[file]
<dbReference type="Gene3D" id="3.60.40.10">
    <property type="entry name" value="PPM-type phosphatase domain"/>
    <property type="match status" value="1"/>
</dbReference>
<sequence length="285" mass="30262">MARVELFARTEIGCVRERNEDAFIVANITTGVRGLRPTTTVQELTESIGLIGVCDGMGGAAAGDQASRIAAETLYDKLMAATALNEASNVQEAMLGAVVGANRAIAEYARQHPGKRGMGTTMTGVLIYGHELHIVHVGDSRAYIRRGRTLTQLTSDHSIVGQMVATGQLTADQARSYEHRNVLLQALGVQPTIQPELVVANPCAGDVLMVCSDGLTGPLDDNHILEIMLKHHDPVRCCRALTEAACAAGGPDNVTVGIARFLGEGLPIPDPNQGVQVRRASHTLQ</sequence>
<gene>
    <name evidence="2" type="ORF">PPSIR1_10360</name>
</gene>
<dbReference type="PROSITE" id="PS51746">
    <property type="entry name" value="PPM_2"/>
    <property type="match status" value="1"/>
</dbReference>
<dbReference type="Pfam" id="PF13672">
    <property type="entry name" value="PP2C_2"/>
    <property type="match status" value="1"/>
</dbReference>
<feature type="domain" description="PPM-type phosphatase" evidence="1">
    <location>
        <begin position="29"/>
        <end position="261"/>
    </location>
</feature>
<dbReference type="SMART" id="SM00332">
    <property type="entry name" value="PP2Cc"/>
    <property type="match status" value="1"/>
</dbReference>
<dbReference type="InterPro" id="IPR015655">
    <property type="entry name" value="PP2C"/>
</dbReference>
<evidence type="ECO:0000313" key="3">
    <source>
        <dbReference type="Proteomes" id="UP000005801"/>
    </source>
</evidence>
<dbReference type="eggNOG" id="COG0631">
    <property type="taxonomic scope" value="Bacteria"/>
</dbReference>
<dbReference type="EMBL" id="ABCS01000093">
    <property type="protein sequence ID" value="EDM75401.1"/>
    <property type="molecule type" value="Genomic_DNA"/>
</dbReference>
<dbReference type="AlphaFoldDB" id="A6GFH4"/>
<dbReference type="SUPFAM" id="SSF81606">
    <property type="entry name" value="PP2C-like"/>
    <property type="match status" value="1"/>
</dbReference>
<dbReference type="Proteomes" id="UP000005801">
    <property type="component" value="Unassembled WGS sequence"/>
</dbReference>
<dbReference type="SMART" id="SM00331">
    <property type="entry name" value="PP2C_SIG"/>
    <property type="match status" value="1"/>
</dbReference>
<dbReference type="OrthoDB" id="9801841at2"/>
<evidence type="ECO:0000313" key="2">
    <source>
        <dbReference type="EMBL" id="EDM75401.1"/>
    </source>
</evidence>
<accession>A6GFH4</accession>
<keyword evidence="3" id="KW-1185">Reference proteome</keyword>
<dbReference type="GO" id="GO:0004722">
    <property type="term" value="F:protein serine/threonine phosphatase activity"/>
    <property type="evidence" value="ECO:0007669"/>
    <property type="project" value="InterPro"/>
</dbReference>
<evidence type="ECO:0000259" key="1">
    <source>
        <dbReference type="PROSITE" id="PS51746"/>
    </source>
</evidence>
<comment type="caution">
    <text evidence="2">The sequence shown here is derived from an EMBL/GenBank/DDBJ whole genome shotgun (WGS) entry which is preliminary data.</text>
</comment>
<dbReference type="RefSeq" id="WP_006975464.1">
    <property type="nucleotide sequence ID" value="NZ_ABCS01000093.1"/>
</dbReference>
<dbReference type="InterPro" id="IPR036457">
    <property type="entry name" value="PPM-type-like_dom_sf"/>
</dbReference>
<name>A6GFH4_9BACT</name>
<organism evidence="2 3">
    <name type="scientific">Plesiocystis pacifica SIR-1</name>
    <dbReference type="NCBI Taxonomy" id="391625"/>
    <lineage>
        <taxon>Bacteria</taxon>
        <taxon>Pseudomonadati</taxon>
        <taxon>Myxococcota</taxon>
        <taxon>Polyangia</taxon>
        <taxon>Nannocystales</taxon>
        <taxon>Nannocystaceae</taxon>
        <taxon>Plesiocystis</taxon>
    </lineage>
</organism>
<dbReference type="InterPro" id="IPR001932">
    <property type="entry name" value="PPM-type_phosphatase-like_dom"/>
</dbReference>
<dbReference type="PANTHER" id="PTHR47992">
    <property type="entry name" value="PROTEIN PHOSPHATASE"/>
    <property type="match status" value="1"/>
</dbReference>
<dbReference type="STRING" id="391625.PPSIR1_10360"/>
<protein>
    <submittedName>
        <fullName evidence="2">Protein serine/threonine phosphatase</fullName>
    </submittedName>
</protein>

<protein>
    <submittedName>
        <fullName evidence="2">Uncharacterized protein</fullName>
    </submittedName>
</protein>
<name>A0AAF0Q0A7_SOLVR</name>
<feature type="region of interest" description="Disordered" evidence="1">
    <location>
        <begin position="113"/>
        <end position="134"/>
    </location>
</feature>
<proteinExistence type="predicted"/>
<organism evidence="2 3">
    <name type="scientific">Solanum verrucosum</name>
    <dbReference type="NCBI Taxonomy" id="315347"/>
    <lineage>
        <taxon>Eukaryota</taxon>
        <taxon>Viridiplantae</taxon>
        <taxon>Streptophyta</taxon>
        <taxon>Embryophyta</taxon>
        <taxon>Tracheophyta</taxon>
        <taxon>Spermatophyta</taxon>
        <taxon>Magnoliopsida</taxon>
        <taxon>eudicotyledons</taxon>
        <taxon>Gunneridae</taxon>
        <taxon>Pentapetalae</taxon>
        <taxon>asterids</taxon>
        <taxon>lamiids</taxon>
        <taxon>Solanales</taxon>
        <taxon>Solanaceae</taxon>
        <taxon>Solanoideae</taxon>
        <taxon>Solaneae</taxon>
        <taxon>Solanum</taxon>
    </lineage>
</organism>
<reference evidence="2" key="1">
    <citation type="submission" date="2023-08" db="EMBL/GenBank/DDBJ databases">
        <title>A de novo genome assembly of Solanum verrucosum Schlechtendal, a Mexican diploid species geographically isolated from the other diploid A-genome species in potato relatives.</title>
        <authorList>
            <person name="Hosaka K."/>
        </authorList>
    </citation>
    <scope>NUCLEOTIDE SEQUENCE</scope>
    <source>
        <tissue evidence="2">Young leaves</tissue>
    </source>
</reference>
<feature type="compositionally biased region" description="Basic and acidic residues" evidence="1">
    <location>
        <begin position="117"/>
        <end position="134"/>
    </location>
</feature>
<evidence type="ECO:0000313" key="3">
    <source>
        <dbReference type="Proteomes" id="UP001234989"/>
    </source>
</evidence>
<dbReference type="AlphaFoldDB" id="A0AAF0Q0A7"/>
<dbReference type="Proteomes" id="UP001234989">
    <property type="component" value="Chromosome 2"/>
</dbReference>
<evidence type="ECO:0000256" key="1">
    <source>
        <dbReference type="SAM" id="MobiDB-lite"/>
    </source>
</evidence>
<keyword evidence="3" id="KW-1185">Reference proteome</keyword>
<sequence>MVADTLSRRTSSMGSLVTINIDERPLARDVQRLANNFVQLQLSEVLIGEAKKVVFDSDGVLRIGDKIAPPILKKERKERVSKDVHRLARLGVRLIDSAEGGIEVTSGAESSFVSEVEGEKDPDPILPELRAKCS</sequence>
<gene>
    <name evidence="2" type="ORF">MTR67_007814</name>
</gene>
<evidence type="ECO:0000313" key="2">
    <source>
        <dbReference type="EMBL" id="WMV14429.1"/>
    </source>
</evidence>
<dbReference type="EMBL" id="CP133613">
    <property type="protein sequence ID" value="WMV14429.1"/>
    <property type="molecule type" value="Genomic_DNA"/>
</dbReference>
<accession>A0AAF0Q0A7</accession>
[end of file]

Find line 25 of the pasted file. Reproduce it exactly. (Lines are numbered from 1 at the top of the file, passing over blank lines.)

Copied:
    <property type="match status" value="1"/>